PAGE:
I too am interested in trying the Harvest Queen on Quince. That sounds like such a great variety. Do you know if we get enough chill here for it? I am so limited for space but I may be able to squeze in one more tree on quince. Hahaha! Always room for one more right? I would love to come see your trees sometime Sir.

Scott, thank you for the report on White Doyenne. That sounds like a great variety also. I hope your Magness gets going for you this year. Maybe threaten it with a chainsaw and see if that helps!

50 Bonsai trees! Sounds like quince might not work too well here in Texas!

I hope there’s enough chill her in Dallas (750 hours?) for Harvest Queen. I couldn’t find anywhere how much chill was needed, so I decided to just try it. Ditto for Harrow Sweet, I’ll know this year if we have enough chill for it. I would have known this year, but the record daily rain caused massive fire blight. I didn’t get any Pears at all, other than Keiffers.

I recall some discussions amongst the NAFEX southern pear growers about various dwarfing stocks runting out in Texas. Many of the OH stocks were runting, and maybe this is a similar thing. My climate is perhaps different enough to avoid extreme runting.

Bob, I too couldn’t find any chill hour ratings for either of those two varieties and many other varieties as well. I think you are right on the money the only way to find out if they will work or not is to try. So far it seems that we get a good amount of chill here. A good bit more than Austin it seems. It will be really interesting to see how those two trees do for you. Let me know if Harrow Sweet blooms this year. I think quince will work for us as long as we have someone else start them off for us.

Scott that has been my experience with the rootstocks. I think there are a variety of things against us down here that limit the effectiveness of those dwarfing stocks. I do wonder if some of the ohf rootstocks would do better in Dallas than in Austin. I suspect they may but I just don’t have room know to find out. One that I have heard is the best for down here is ohf #51. Unfortunatley I don’t think it exists for sale as a rootstock anymore. A shame for us southern growers.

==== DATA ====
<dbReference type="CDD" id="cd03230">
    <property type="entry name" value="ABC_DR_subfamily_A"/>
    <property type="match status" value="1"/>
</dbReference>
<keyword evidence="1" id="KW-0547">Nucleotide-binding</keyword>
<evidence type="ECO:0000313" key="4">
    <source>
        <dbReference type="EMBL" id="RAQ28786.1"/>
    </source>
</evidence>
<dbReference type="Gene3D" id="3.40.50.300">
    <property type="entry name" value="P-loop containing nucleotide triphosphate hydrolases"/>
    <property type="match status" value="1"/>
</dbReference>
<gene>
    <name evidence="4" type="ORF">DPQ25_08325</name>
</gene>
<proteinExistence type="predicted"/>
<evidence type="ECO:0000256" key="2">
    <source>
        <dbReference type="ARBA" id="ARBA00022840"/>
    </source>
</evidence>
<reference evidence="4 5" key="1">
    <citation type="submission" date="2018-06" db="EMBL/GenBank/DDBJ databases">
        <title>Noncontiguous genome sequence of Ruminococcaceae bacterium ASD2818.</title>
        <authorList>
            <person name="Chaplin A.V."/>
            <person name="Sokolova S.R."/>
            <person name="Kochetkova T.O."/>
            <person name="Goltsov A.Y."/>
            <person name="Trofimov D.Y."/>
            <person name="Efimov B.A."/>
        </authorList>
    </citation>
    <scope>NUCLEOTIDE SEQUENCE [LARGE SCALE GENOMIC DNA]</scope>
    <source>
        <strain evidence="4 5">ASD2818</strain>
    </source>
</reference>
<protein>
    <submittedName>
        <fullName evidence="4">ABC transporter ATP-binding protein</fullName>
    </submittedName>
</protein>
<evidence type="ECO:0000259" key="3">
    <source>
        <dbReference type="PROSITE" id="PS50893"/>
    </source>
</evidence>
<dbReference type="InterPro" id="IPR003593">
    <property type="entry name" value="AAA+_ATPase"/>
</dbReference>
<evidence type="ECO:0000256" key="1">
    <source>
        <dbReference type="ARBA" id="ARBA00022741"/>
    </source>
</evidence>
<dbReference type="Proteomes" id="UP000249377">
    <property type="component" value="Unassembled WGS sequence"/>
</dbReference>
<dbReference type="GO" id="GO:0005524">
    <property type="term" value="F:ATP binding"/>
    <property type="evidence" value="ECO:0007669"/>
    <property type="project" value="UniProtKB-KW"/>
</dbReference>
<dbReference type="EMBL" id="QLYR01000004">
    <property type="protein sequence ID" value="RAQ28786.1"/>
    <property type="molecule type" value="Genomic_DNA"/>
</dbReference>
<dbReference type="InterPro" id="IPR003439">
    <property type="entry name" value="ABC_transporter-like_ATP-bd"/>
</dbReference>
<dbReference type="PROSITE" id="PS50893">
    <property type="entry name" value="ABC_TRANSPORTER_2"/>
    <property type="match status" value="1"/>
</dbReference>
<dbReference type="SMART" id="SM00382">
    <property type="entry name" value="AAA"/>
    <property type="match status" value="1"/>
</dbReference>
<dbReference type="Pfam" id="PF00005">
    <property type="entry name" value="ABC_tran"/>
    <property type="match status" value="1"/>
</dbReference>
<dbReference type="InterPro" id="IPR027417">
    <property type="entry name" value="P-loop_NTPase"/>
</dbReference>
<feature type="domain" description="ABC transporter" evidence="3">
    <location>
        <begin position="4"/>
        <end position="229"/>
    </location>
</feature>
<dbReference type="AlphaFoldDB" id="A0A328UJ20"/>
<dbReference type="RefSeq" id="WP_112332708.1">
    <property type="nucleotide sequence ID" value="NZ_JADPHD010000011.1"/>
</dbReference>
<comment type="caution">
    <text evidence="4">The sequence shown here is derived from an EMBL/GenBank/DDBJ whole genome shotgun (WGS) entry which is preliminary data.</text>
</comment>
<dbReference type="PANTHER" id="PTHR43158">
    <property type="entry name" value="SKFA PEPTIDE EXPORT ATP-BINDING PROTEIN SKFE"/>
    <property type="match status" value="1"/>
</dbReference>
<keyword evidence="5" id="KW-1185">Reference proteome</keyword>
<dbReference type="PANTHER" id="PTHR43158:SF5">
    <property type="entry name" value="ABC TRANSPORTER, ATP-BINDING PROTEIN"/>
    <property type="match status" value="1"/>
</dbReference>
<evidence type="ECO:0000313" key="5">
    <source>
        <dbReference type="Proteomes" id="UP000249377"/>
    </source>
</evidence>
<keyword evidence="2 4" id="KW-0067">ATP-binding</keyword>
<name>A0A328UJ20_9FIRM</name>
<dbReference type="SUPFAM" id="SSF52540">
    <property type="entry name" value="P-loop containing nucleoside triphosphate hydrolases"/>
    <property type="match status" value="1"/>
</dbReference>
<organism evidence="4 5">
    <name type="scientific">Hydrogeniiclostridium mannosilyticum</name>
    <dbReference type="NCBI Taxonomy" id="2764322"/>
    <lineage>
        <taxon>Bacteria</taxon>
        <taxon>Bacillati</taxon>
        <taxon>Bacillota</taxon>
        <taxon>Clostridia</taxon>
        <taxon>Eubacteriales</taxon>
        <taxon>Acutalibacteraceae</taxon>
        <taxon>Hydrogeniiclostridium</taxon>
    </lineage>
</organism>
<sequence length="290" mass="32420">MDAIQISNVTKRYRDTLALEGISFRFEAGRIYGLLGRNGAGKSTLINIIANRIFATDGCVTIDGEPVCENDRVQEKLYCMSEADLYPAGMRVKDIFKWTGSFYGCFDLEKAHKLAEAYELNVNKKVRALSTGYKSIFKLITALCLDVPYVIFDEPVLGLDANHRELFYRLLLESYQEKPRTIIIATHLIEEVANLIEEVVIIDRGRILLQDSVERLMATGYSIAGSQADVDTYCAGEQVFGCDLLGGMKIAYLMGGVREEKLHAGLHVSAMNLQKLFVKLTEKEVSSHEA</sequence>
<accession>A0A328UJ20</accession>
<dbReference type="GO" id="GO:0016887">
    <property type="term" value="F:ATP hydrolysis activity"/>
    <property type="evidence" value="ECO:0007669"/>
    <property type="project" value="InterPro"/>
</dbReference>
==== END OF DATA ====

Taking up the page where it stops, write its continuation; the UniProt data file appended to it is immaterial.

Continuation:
I have not had great luck with quince c here in Denver. I had two trees Colette and Beierschmitt, both of which are listed as quince compatible.
Colette has done fine, though remains a slow grower at only 8’ after 9 years. It started bearing in its 4th year and has continued producing a good crop for the size tree every year.
Beierschmitt struggled and the scion out grew the rootstock even though it never reached 5’ in 7 years. The graft eventually failed in a micro burst. It never fruited, save one pear that the squirrels got.

I’m currently using OHxF 513 and will prune to control size if need be. Though it is too early to say anything about it.

Several years ago I got four quince C rootstocks that were pre-grafted with a Bartlett interstem. I grafted asian varieties to them. I was a novice grafter. I was amazed that all took and thrived and bore fruit. For various reasons I have only one of those left, chojuro. It is 14 years old and bears a heavy crop reliably every year. It is about 3.5 ft above the snow pack, so maybe 5 ft high. Nice tree.

1 Like

Welcome to the forum, Andy. That was a nice first post.

Glad you’re here! Welcome!

That sounds like a great sized tree and fourteen years is a good among of time for sure. Do you have any plans to add any more trees on quince? Down here in Texas they say chojuro gets very good quality fruit. In other areas people say it is only so so.